The Oxfam shop in Mealcheapen Street held an “Open Day” to enhance the profile of the organisation and the importance of the money raised to help some of the most needy people in the world. Jane and I have a particular interest in developing countries, and especially in Africa, so we were pleased to be invited by Julie Skipp and Maureen Cooper to the shop to see behind the scenes. The way in which items for sale are processed and made ready for attractive display was impressive. There really are some great bargains to be had. For more information about Oxfam see its website:

Since taking part in productions during my school days I have continued to enjoy Gilbert and Sullivan’s operettas. It was a special pleasure to attend “Pirates of Penzance” (alternatively named “The Slave of Duty”) this evening at the Swan Theatre. The Great Witley Operatic Society, directed by Roberta Morrell and Donald Hunt as the Musical Director, put on a very entertaining performance. The Society is celebrating its 60th. Anniversary. For more information see

Thursday 29th: “Tea and cakes” in the Parlour and a tour with the Mayor and Mayoress always seems to be a popular prize in a raffle draw. Mrs. Rowberry was a lucky winner at a fundraising event in December and came along with some friends this afternoon.

The Poppy Appeal each year is crucially important. Many Countywide Cadets made huge efforts to raise money. This evening the cadets who had raised the most during the 2011 appeal were rewarded at a ceremony held in the Guildhall: this was the annual Lord Lieutenants’s Cadet Award evening.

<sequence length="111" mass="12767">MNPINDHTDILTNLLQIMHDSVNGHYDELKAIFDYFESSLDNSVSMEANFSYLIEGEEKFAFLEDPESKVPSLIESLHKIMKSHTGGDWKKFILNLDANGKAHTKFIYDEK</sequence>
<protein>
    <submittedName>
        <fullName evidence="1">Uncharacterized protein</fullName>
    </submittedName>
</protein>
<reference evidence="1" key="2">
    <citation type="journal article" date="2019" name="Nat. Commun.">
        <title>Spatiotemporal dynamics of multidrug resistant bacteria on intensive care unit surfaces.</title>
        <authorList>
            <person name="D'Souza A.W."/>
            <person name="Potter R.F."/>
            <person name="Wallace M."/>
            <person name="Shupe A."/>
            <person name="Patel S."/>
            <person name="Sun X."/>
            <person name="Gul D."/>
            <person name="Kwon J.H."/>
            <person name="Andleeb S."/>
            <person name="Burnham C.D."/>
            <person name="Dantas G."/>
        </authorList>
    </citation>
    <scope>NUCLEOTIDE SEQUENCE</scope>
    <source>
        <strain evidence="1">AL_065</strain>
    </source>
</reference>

Friday 30th: The portrait of Hubert Aloysius Leicester, discovered in the store room of the City Library, has been hung in the Lower Hall of the Guildhall. He was Mayor of Worcester five times in 1904, 1905, 1913, 1914 and 1915. He was a life-long friend of Elgar, closely associated with the Worcester Festival Choral Society and the first flute and leader of the Elgar’s quintet which became known as “The Brothers Wind”.

Saturday 31st: Over the centuries from the Iron Age through to  the present day Worcester has been part of royal journeys. An exhibition (open until 14th July) has been created in the Worcester City Art Gallery & Museum that demonstrates these Royal Journeys. Jane and I were invited to the opening this morning and were really impressed. There is more information on

Royal Journeys at Worcester Museum & Art Gallery
Royal Journeys with my wife Jane and Worcester Museum & Art Gallery staff members

One thought on “Mayor’s Week, 26 March 2012 – 1 April 2012

  1. The parish is named after the church of St Peter the Great. The parish of the church was divided into parts – St Peter the Great City and St Peter the Great County. The former was merged eventually with other Worcester parishes to form a united civil parish St Peter the Great County Parish Council. [1], whilst the latter was annexed to the city of Worcester under the Local Government Act 1972, in 1974, having previously formed part of Pershore Rural District.